"Deception is an art. Truth is a test. Is love a lie?" This is Allied. This war film directed by Robert Zemeckis and written by Steven Knight. The film follows Max Vatan and Marianne Beauséjour who are World War II operatives who never reveal their true identities. After falling in love during a risky mission, they hope to leave all that double-dealing behind them and start new lives. Instead, suspicion and danger envelop their marriage as both husband and wife become pitted against each other in an escalating, potentially lethal test that has global consequences.
In early February 2015, Paramount Pictures and New Regency announced that Robert Zemeckis was to direct an untitled World War II romantic thriller, in which Brad Pitt would star and Steven Knight to pen the script. In early June 2015, Marion Cotillard was cast to play a spy along with Pitt, who fall in love during a mission to kill a German official. In August 2015, Knight said that the film would be based on a true story told to him at the age of twenty-one, and also that the shooting would start in January 2016. By February 2016, Jared Harris, Matthew Goode, Simon McBurney, Lizzy Caplan, Anton Lesser, August Diehl, Charlotte Hope, and Raffey Cassidy. At the same time, principal photography commenced, and wrapped in late May. Filming took place in London, England and Gran Canaria, Canary Islands. For the film's costumes, Casablanca (1942) and Now, Voyager (1942) were the inspirations, in terms of how they combined both simplicity and beauty.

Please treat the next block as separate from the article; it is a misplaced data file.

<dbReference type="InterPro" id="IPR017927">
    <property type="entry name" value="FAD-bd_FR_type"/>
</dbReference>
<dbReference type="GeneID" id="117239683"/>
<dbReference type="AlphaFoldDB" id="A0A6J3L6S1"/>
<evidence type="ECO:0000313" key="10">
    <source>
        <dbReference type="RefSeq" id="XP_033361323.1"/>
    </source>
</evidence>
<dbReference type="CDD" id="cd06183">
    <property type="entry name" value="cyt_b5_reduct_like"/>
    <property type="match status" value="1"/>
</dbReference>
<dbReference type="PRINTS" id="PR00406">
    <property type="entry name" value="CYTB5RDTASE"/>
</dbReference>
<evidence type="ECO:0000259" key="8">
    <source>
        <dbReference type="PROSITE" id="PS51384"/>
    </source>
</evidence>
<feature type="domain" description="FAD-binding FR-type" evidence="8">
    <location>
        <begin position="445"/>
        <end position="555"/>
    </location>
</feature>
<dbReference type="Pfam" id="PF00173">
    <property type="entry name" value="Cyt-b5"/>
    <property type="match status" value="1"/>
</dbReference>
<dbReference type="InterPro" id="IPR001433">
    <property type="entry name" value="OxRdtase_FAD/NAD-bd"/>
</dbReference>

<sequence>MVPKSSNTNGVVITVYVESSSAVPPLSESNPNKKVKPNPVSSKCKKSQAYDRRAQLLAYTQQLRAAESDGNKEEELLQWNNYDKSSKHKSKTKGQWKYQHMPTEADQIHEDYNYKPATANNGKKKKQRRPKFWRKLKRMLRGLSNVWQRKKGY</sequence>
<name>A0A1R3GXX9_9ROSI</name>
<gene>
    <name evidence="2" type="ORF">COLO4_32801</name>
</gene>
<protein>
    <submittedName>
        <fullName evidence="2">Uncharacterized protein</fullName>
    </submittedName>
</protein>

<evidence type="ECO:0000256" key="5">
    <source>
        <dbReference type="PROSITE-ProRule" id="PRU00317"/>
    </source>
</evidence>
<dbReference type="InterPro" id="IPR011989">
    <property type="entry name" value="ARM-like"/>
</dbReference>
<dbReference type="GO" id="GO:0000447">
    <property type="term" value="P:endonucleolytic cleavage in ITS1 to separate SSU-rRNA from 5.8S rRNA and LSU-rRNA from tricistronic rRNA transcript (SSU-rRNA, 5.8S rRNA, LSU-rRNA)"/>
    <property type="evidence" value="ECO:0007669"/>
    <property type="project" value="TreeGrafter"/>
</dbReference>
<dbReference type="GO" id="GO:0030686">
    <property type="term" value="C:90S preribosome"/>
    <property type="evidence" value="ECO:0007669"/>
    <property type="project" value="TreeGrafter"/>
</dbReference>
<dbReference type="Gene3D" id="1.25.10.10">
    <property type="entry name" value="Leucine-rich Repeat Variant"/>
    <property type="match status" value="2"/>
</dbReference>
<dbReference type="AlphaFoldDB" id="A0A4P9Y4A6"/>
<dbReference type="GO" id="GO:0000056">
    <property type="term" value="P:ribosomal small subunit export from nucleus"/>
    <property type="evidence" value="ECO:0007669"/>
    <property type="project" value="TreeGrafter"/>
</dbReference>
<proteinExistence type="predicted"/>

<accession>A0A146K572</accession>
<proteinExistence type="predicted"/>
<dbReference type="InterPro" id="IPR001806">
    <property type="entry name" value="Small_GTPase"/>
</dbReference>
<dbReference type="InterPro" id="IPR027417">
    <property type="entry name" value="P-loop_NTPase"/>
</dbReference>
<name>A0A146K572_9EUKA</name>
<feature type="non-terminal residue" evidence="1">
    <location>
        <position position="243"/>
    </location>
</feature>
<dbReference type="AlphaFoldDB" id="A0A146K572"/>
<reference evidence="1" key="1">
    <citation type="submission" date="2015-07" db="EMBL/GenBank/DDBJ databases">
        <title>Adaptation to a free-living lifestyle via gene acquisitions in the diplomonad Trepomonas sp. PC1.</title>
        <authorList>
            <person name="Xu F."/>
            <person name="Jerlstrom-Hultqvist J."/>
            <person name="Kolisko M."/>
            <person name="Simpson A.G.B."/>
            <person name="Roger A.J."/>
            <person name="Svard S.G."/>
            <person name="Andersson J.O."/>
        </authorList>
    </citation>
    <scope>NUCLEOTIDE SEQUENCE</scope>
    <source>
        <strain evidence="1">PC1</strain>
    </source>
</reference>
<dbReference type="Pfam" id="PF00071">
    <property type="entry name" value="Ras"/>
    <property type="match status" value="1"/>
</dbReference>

The film stars Pitt, Cotillard, Harris, Goode, McBurney, Caplan, Lesser, Diehl, Hope, and Cassidy. This cast, especially Pitt and Cotillard, almost made the film watchable. It's just that the script and direction didn't do them much favours. There's a certain distance with which you view the characters, the involvement is not such that they stay with you after the film. We didn't really get heroes, not even flawed ones. Pitt, our marquee man, chases through numbing plot contortions only because of his lust for Cotillard's Marianne. By the time the film ended, I had barely a clue if the good ones had lived or died.
A beautifully flawed experiment, Allied is an entertaining if unbalanced war drama that places modern cinema mores on a classic style of American film when the Hayes code would never have allowed such overt sexual reality. The film is a movie wonk's triumph and no one else's. Zemeckis gets the visuals right but not the clean storytelling line of classic cinema, nor the iconic characters or moral certainty of the oldies. It is a homage to the romantic war films of the 1930s and 40s, a tribute that tries hard but, alas, misses the mark. While admirable as an example of directorial innovation and homage, the film fails to connect on a basic emotional level. Allied is the bad movie. Except for the ambience - the look of the film - it stumbles awkwardly on every level.
Simon says Allied receives:
Also, see my review for The Walk.